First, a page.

In addition to SCA, having an adaptive fraud scoring engine is needed to effectively detect and reject fraudulent transactions. Fraudulent or suspicious activities could be identified based on as much as the amount and the characteristics of the account or even on additional context information available about the transaction. Online (Card-Not-Present situations) the context information of the transaction provides important insights. Examples of context data are IP addresses, geographic location, device information, OS, OS Language, etc. Analysing these indicators can often reveal surprising similarities between transactions. For example, transactions which seem independent can be linked using a combination of indicators like the same postcode, OS and same OS language. This enables linking seemingly separate transactions to a single fraudster which would otherwise have gone unnoticed.

Behavioural recognition with Machine Learning

An additional step is applying Machine Learning to detect anomalous behaviour. Applying ML enables quicker detection of suspicious behaviour. Where it might take years for a team of highly skilled fraud analysts to design relevant rules to detect fraud, ML can do this in a fraction of the time. However, this does require a training to teach the ML what actual legitimate and fraudulent transactions are.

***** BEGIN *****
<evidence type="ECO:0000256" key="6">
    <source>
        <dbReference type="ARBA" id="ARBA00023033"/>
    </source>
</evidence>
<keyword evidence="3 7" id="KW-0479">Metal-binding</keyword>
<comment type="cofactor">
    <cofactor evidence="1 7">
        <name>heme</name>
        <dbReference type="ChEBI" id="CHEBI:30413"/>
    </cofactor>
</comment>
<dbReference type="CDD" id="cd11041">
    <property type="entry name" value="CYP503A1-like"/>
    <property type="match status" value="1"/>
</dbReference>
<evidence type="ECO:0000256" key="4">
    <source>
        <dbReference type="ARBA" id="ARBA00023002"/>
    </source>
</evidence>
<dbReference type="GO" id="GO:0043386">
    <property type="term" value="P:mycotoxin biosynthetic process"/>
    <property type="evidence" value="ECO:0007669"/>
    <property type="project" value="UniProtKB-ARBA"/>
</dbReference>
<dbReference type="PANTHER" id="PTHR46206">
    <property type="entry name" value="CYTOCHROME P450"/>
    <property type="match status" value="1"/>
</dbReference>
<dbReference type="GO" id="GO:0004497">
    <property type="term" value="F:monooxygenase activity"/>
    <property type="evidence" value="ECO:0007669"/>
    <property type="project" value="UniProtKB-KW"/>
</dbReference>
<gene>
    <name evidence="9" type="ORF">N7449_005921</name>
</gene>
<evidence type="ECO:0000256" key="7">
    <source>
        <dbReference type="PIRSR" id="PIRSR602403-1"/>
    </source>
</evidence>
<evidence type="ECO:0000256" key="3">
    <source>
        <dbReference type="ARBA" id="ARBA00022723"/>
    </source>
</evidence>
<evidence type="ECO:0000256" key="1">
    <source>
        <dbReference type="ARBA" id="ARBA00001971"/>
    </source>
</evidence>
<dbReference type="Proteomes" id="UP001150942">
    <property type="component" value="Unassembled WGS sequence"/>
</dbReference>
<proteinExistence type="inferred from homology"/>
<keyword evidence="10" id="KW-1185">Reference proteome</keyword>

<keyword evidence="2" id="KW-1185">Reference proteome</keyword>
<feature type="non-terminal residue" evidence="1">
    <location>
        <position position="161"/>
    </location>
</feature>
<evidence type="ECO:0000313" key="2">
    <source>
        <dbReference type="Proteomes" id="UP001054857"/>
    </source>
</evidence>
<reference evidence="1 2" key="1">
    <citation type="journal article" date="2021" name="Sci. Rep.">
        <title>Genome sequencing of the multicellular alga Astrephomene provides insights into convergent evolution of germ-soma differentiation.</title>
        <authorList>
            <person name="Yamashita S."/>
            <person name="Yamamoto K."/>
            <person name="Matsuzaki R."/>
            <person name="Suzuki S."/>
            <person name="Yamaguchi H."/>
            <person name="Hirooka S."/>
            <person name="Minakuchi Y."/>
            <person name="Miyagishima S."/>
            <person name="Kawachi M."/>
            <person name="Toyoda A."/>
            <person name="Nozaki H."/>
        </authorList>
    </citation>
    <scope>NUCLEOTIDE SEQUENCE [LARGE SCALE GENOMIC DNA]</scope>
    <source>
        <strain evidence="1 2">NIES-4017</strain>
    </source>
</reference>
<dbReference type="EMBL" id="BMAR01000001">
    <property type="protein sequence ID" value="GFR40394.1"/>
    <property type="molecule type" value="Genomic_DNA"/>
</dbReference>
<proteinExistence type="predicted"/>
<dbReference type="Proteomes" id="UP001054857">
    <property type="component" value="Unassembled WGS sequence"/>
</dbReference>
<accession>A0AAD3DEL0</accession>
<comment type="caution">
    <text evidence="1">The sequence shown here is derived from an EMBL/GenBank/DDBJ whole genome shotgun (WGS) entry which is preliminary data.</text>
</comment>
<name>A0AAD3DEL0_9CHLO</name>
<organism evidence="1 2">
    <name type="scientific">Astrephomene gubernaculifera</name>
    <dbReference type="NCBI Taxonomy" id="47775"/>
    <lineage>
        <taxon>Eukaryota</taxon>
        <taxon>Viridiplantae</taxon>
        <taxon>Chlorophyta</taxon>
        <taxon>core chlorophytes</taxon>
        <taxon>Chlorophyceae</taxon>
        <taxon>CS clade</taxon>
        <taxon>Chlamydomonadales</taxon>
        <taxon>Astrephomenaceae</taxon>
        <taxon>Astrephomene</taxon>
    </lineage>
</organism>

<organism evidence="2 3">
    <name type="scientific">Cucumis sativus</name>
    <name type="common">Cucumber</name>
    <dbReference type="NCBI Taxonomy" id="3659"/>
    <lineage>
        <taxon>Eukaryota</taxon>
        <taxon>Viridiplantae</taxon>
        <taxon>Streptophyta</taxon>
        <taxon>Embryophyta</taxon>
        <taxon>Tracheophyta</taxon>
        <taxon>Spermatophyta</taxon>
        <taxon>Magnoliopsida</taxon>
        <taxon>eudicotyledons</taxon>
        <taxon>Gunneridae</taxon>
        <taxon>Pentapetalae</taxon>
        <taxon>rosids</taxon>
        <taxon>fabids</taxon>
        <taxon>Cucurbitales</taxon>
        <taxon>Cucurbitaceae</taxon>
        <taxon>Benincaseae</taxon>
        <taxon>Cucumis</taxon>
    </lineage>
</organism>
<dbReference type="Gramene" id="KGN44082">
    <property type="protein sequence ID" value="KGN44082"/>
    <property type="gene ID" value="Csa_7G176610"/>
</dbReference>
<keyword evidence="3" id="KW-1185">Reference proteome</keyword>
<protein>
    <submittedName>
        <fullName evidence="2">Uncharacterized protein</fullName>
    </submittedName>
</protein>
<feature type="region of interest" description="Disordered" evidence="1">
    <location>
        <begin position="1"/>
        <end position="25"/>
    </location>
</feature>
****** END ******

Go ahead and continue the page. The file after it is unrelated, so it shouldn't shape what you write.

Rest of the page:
Intelligence and customer awareness

Customers are becoming more aware of data breaches as the incidents are in the news almost daily, and it is harder for them to know whether their account information is compromised or if someone is attempting to break into an account. Large technology companies are already fighting this by notifying users when a login was an attempt on their account, including the context of the login attempt (geolocation, information about the operating system, time, etc.). However, most websites and services do not yet offer this service.

Fortunately, there are platforms where you can find out if your credentials have been compromised. SpyCloud is a good example where one can check whether their login credentials have been compromised. The platform also offers a service to notify you if this would happen in the future.

Sharing of information

Another factor most researches agree on is the need for collaboration within the industry. Sharing modus operandi (MO) and information about fraudsters is an effective way to combat CNP Fraud. Although this is already happening in some regions, there are large variations to how much information is shared and how.

Although these are all good mitigating measures, the most effective approach is the combination of the above. Robust security is a layered approach suitable to the organization. The best approach is to combine these layers of security and ensure there is synergy in these efforts. This also means the payment industry needs to be cognizant of the options available.

About Jelger Groenland
Jelger Groenland MSc CISSP is Cybersecurity Lead at INNOPAY advising c-level on cybersecurity topics. INNOPAY is an international consultancy firm specialised in digital transactions.

 

 

About INNOPAY

INNOPAY is an independent consulting company, specialised in online payments, digital identity and e-business. We help our clients, including financial institutions, governments and corporates, to develop the compelling strategies and digital services for consumers and companies that are key for successful competition in a rapidly digitising world.